Friday, June 1, 2012

Blue cheese and good friends

I'm not a true cheese connoisseur nor am I very good at selecting fine wines.  I do however like to visit with old friends and when my visiting brother suggested that we spend a sweltering hot Memorial weekend Sunday visiting Roane Vineyards and the Chestnut Ridge Artist Colony  in Spencer I thought that was a fine way to have a half-day staycation.  I am a bit ashamed to admit that we have been residents of Roane County since before both of these fine establishments have been in operation and even more ashamed that one of these establishments is owned by friends and it took special prodding to get me off the farm to finally attend one of their many open houses.  And what a wonderful afternoon it turned out to be.  Paul and Anna-Neale of Roane Vineyards offered a selection of red and white wines for tasting. One of the accompaniments to the red wine was an acclaimed blue cheese made by the Magtag Dairy Farm in Iowa (yes, THAT Maytag).  I've been pondering making blue cheese for a while and the thought of growing mold in a refrigerator on purpose sounded like fun.  Generally one purchases the dried mold culture from a cheese-supply house which probably contains enough mold to inoculate 100 pounds of cheese.  I did find a procedure on Fankhouser's cheese page that uses a bit of blue cheese whizzed in a blender as the innoculum so Paul kindly gave me a little plastic cup of the famous Maytag blue cheese for my experiment.  As the afternoon wore on I carried my little wrapped cup of precious, but melting cheese around in my pocket.  While visiting the artist colony, my little cup sat in a hot truck in the sun where it promptly liquified (or maybe I should say continued aging).

The next day I started a 2-gallon batch of the "base" cheese to which I would add my well aged blue cheese.  The base is a basic chevre or farmer cheese that is lightly pressed so as not to remove all the air but yet will hold together because the bacterial culture needs air to grow.  After ripening and hanging for a total of two days the cheese was ready to be inoculated.  I blended the cheese with a bit of water as per the instructions and poked air holes in the cheese with my sterilized phillips head screwdriver (also per the instructions).  I placed the cheese into a somewhat airtight plastic container and placed it into my cheese cave (wine chiller).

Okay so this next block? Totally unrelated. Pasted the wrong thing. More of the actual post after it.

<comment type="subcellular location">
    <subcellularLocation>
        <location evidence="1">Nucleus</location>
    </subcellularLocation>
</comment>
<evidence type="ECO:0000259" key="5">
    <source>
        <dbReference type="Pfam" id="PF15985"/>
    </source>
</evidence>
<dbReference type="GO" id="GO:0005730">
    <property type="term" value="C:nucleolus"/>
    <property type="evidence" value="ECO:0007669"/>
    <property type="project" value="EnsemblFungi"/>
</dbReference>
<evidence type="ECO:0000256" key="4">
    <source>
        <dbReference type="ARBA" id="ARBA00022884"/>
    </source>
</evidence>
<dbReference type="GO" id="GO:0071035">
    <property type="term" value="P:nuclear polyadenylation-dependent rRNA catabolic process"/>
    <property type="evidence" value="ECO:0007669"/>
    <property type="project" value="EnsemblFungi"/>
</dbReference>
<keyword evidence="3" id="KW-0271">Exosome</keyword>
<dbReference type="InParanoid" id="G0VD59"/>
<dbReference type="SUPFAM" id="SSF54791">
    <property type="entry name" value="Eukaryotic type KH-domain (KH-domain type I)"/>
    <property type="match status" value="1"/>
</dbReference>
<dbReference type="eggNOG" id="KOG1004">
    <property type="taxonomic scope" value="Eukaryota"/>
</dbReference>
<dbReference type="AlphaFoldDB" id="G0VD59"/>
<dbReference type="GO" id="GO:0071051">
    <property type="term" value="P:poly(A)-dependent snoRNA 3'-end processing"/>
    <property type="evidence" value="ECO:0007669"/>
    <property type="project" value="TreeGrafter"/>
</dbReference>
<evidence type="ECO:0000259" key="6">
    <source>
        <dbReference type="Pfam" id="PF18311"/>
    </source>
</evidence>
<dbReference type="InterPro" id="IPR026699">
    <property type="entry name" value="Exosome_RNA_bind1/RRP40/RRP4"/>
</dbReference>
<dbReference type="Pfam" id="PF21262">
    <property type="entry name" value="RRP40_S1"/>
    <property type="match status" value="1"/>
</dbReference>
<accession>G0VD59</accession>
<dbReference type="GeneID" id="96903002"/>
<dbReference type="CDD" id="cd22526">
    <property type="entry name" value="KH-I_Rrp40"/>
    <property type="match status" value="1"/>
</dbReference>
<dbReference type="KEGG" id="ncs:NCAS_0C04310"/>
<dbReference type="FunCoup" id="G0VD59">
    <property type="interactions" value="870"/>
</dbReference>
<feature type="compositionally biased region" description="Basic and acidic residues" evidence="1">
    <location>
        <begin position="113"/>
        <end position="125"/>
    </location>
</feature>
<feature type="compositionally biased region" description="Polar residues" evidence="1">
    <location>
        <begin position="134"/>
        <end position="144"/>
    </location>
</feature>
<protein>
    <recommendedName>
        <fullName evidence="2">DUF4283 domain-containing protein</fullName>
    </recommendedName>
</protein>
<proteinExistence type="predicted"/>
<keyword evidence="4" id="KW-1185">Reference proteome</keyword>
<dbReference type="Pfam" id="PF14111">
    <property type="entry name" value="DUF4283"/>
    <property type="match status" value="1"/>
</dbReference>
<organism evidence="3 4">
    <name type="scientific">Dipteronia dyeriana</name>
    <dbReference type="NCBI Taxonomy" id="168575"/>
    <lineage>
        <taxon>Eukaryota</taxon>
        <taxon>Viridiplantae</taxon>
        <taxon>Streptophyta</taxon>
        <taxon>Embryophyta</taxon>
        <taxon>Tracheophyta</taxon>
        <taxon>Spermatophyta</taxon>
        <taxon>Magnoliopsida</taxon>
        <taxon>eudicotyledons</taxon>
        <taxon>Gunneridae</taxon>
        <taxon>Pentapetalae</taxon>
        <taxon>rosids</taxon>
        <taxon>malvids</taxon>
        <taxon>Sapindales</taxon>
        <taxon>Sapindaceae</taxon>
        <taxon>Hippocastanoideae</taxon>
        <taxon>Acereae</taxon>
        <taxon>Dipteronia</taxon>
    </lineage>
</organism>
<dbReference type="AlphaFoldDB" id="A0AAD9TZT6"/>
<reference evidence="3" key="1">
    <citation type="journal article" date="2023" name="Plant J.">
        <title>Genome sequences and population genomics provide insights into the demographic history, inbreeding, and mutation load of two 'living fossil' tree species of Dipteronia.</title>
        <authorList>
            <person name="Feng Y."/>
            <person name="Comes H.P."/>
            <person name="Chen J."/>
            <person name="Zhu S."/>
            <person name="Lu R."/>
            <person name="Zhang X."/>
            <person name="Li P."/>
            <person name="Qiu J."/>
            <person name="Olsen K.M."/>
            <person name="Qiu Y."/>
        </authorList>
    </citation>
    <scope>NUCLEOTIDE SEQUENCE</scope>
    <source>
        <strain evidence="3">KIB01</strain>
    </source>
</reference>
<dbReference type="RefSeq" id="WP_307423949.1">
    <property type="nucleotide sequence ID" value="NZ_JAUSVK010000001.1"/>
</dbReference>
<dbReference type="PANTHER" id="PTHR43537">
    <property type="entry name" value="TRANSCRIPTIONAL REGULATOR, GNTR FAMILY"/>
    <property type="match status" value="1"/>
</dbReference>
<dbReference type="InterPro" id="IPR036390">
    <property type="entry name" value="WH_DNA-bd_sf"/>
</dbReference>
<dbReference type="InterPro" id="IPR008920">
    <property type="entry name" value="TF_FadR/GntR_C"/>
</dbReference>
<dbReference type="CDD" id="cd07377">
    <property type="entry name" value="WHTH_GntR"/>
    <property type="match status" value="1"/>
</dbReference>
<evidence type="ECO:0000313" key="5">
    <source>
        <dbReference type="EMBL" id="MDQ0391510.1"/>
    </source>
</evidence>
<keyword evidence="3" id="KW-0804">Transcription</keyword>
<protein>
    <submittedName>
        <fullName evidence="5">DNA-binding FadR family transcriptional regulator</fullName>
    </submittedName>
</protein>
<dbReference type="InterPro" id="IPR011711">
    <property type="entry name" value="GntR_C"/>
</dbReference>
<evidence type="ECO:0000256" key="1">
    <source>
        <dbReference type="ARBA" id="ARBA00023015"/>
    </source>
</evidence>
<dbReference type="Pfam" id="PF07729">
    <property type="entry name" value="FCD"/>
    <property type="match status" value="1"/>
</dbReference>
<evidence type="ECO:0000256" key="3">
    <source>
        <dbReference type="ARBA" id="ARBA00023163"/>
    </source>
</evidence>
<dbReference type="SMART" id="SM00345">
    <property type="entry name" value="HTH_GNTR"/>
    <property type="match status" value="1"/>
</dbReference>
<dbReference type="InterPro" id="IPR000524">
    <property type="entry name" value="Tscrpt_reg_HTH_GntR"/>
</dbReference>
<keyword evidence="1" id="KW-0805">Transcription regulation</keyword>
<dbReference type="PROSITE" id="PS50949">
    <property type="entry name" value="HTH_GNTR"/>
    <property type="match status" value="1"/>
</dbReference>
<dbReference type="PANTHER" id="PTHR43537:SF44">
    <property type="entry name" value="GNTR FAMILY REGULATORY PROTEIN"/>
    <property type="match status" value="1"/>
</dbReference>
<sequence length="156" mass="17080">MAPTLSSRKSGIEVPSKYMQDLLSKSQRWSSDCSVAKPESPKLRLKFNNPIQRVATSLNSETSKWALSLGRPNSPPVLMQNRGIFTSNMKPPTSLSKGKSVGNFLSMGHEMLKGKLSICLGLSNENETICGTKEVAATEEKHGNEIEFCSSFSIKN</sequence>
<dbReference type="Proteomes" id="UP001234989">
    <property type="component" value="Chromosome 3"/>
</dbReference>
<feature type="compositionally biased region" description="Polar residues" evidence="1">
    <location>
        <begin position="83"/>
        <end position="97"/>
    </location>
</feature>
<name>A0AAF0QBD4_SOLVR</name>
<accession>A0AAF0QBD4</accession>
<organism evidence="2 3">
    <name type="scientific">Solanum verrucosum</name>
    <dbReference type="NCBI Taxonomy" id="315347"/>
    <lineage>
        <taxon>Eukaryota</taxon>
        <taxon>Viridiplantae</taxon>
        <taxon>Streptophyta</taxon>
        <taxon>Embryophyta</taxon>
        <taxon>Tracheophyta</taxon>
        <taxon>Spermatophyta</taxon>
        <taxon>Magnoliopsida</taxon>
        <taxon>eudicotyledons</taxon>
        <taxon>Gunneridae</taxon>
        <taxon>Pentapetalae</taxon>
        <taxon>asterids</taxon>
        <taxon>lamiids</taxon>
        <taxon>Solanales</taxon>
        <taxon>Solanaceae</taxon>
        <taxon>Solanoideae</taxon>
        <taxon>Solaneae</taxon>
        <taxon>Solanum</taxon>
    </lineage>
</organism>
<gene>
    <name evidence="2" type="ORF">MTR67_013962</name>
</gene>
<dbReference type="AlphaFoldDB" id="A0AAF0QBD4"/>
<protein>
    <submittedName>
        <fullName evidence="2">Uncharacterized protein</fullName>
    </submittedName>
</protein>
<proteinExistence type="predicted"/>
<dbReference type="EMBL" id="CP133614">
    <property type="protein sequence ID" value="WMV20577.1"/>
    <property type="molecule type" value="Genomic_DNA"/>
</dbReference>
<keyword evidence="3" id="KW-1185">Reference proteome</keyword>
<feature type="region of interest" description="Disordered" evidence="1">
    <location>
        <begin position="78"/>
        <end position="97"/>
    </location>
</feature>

One is supposed to leave it open in the cave so that it gets plenty of air circulation without drying out but I didn't want to contaminate any other cheeses that may go in there so I'll have to tend it daily to make sure that any excess moisture is removed.  In a few weeks the culture should start to grow throughout the cheese.  After 60 to 90 days the cheese will be ready to seal (I'll use a vacuum sealer instead of wax) and sample then it can age in a regular refrigerator for several months longer.  If I can remember that it is hiding in the back of my fridge, it should be ready to eat by the holidays.  If you never hear about this cheese again, someone please remind me to look in my fridge just in case it actually turns into something edible.


  1. Very interesting. I was going to ask you to post about cheese making. I'm surprised the heat of your car didn't kill your starter bacteria.

  2. It might be deader than a doornail but if nothing else the cheese should still be fine. It just won't be blue.

  3. We enjoyed visiting the Roane Winery after spending time with you and then they sent us up to the Chestnut Ridge Artist Colony where we were blown away by Jeff Fetty's talent and passion.